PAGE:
JEB BUSH’S RIGHT TO RISE: “I don’t think you can credibly say that everyone has a ‘right to rise’ and then say you’re for phasing out Medicare or for repealing Obamacare. People can’t rise if they can’t afford health care. They can’t rise if the minimum wage is too low to live on. They can’t rise if their governor makes it harder for them to get a college education. And you cannot seriously talk about the right to rise and support laws that deny the right to vote.”

(Here is some background about Bush's recent statement on Medicare.)

DISCRIMINATION IN MORTGAGES: Clinton said Americans would be surprised to learn that  “African-Americans are nearly three times as likely as whites to be denied a mortgage or how in 2013 median wealth for white families was more than $134,000 but for African-American familes it was just $11,000.”

SCHOOL SEGREGATION, PRISONS AND VOTING RIGHTS: “A lot of people don’t realize that our schools are more segregated than in 1968 or even African-Americans are sentenced to longer prison terms than white people for the same crimes. Or political operatives are trying every trick in the book to prevent African-Americans from voting.” (PolitiFact recently rated a similar statement she made about school segregation Mostly True.)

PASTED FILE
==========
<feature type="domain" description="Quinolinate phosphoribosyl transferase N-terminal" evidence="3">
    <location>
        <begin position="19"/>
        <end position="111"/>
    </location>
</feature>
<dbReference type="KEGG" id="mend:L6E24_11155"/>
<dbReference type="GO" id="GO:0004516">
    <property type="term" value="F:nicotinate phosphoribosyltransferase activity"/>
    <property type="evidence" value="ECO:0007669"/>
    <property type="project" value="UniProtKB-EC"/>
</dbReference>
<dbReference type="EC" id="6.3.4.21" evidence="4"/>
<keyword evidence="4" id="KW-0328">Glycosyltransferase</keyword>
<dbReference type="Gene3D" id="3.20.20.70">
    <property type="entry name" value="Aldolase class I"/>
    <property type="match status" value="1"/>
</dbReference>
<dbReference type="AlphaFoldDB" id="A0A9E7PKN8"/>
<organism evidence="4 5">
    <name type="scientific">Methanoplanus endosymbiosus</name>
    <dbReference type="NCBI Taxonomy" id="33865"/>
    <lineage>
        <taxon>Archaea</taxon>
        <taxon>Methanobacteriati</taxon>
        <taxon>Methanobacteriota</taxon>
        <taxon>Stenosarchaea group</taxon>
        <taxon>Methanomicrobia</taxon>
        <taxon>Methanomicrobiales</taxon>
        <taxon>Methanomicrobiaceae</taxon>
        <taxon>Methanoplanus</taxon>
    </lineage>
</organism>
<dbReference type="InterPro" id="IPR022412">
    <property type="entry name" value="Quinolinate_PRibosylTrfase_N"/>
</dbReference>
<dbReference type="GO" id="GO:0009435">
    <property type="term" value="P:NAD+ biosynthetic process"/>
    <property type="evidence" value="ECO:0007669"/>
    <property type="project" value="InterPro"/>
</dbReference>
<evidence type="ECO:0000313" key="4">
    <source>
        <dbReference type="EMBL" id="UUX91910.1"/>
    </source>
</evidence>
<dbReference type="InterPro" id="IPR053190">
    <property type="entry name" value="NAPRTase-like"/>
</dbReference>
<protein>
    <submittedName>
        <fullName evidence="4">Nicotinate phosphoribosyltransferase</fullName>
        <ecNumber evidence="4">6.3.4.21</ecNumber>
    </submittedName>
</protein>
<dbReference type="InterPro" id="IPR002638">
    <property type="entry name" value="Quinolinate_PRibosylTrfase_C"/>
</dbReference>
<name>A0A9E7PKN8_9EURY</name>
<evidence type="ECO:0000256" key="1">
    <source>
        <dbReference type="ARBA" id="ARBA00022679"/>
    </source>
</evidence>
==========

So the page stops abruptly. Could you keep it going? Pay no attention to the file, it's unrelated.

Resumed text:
CHILDREN’S HEALTH CARE: “African-American children are 500% more likely to die from asthma than white kids.”

RACIAL PROFILING: “We need to try best we can walk in one another's shoes and imagine what it would be like sit our son down and have the talk or if people followed us around stores or locked their car doors when we walked past.”

Clinton now heads to Florida International University to call for lifting the U.S. Trade embargo with Cuba. See her Truth-O-Meter record from PolitiFact.

McClatchy poll: As 3rd-party candidate, Donald Trump could send Hillary Clinton to the White House

via @LightmanDavid @corinneskennedy

WASHINGTON -- Donald Trump could do to the 2016 general election exactly what Ross Perot did a generation ago – with a Clinton pulling away from a Bush and a wealthy business mogul drawing a surprisingly large share of the vote.